Joseph Wesley 
Member since Jun 1, 2012



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Re: “Andrew Jackson surges to glory as the Tennessee State Museum surveys the War of 1812

Mr. Lind, as a student of the Creek Indian War and especially the roll of Andrew Jackson aka Old Hickory, I find your description of him very true and accurate. Though wounded from a duel, with quick spirit he took the charges from the President and his Governor, led and inspired his troops south into my state of Alabama where he was ready and able to fight. With a failure of provisions he still managed to be on the lookout and ready to battle where need be. When 1080 Red Stick, Creek warriors came north after massacre of so many at Fort Mims in south Alabama, they laid seige to the hastily built stockade around trader Alexander Leslie's home where some 140 friendly Creek moved for safety. A lone brave crawled out that night under cover of dark and the skin of a slain hog to slip away north to find Jackson at newly built Ft.Strother. At midnight that night Jackson roused his men and began a moonlit march all night and the next day to our town of Talladega. On that second morning he surrounded the Red Sticks with 2000 vallient Tennessee volunteers and a few hundred allied Cherokee and Choctaw and defeated the Red Sticks, leaving 299 dead on the battle field and several hundred more slain in rapid retreat. Meanwhile General Cocke with equal troops wrote compaints about his lack of supplies as well as complaints about Jackson. Good men were under both men and we of Alabama owe a hearty thank you for the brave men of all levels who stood up, left safety of home and came to our aide. Had Jackson not been so hickory strong in will and way the warring Creek would not have had their will tested and broken, nor would the US have won the Battle of New Orleans. God bless those who volunteer to fight and their descendants as well. We are a strong and safe nation under God because we help each other and keep our enemies at bay.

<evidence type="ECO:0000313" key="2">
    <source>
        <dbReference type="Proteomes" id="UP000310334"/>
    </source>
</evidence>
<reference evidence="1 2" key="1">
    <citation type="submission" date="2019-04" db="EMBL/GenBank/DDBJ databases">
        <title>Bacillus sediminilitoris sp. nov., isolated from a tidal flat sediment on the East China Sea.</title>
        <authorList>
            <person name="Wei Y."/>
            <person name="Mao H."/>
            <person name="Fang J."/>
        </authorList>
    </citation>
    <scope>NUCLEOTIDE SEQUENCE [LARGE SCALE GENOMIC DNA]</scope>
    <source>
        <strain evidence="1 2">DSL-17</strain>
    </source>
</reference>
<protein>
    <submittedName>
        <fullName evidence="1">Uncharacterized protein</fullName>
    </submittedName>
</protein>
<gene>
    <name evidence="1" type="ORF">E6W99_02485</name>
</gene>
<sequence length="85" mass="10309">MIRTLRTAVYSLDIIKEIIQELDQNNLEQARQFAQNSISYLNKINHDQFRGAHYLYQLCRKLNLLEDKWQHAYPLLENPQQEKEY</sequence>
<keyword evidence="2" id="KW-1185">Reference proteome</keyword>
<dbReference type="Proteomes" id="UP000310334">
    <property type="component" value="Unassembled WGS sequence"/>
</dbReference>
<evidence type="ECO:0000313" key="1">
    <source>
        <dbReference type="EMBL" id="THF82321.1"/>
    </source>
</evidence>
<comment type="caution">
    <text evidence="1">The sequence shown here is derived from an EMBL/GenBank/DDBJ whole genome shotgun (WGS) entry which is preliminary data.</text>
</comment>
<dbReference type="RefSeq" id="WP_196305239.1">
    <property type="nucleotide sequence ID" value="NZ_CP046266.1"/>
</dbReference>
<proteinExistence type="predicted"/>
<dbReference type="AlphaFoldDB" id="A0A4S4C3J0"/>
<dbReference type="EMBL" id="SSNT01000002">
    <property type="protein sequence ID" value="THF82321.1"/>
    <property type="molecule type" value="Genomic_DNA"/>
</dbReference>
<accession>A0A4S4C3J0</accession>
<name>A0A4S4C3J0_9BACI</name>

Posted by Joseph Wesley on 06/01/2012 at 10:22 AM

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